Immigration from the Spanish-speaking World

Millions of immigrants from around the world arrived in the city in the early decades of the twentieth century. Tens of thousands of them came from Spain and the Spanish-speaking Americas, propelled by economic, political, and military upheavals, as well as by individual circumstance.

The biggest contingent came from Puerto Rico—or “Porto Rico,” as the U.S. renamed it (a change that lasted until 1932). The newcomers joined fellow islanders who had settled here in previous decades. The passage of the Jones Act in 1917 extended American citizenship to Puerto Ricans and facilitated their migration to mainland communities.By 1920 there were 7,364 Puerto Ricans in New York, a number that would grow substantially over the next decade.

Baseball used by Esteban Bellán, 1871. Courtesy of the National Baseball Hall of Fame and Museum, Cooperstown, NY. The New York & Porto Rico Steamship Company—commonly known as the Porto Rico Line—began business in 1890 carrying sugar from Puerto Rican mills to New York refineries. The company initiated passenger service in 1896, and by 1909, vessels came and went every week between New York and the island. “Sailings every Saturday,” the flyers advertised.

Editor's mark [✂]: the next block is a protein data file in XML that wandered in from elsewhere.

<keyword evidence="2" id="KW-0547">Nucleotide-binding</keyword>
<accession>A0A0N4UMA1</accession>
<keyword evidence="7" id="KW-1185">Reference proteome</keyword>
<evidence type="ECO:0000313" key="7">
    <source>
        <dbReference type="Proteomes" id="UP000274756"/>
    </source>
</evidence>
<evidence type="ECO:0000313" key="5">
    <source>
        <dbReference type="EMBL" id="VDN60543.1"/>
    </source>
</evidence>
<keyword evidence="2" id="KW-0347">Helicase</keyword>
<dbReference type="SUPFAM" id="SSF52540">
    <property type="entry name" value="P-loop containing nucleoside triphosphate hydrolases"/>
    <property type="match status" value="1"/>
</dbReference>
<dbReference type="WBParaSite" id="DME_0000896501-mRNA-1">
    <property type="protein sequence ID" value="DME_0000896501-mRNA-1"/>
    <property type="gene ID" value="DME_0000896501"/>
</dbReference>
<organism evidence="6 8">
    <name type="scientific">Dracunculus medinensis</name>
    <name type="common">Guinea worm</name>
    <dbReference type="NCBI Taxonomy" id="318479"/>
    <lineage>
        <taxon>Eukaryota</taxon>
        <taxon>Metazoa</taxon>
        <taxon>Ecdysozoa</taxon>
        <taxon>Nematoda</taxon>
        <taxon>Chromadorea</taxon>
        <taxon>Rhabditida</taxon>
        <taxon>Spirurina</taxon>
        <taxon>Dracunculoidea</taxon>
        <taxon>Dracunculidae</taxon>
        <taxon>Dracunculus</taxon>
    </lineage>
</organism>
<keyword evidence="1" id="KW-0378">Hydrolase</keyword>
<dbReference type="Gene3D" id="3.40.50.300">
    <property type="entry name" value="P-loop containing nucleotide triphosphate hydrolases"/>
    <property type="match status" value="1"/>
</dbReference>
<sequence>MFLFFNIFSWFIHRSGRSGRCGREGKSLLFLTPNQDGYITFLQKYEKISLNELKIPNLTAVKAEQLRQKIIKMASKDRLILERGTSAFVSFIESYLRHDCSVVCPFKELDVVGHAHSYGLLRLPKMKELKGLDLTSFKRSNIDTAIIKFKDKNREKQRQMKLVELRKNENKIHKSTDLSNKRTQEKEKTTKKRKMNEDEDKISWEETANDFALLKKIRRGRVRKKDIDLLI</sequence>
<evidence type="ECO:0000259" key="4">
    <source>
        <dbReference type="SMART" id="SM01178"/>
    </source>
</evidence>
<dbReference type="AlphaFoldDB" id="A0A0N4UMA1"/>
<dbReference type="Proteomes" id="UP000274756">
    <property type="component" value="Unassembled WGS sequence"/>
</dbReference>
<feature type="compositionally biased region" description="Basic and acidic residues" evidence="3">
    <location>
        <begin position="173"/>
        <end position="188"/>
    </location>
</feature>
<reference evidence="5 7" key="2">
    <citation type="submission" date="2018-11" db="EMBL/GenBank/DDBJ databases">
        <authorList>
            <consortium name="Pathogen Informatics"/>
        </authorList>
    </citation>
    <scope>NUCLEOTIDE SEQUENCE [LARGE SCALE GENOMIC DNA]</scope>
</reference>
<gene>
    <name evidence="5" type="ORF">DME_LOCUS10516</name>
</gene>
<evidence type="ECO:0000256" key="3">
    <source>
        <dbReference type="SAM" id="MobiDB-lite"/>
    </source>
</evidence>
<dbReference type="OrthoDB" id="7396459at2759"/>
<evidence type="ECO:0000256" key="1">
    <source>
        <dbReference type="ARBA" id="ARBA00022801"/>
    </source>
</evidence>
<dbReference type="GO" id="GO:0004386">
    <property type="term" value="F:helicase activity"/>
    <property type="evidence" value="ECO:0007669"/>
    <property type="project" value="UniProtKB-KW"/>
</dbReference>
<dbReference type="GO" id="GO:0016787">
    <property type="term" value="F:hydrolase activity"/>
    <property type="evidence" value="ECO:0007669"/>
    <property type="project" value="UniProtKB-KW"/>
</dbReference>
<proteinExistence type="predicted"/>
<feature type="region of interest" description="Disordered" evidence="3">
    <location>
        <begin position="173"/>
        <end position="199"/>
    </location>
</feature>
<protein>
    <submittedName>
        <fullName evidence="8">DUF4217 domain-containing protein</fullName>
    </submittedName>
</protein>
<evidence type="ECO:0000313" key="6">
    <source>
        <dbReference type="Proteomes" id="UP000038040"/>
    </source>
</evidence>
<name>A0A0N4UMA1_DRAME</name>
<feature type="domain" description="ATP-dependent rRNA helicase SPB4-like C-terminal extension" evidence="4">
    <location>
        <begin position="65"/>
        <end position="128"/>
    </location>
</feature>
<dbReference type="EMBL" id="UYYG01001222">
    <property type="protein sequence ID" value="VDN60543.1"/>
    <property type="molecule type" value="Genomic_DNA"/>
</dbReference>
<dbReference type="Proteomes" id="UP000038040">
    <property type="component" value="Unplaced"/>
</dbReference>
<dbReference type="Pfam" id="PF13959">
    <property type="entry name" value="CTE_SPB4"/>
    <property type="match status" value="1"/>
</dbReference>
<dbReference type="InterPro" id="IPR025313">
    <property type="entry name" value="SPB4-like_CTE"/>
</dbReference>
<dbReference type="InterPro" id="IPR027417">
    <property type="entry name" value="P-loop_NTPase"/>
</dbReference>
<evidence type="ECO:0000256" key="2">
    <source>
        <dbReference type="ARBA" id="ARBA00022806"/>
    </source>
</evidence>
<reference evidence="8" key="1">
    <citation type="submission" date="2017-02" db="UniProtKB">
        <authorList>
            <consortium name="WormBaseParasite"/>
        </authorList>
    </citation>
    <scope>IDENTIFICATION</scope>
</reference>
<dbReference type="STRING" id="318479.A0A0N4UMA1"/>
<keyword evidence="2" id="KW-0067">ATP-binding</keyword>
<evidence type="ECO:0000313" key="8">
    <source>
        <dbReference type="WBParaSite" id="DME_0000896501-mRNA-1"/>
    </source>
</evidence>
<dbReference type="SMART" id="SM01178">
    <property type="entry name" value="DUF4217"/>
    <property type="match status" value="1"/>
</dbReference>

Tourists headed south for sun and relaxation. Island residents steamed north to seek jobs and education, often joining relatives who had already put down stakes in the city.
Typical journeys in 1917 lasted 4 to 5 days. Before 1928, ships docked near Brooklyn Heights at Pier 35; later travelers disembarked at Pier 16, at the foot of Wall Street.  
Porto Rico Line memorabilia. José Rafael Méndez Archives.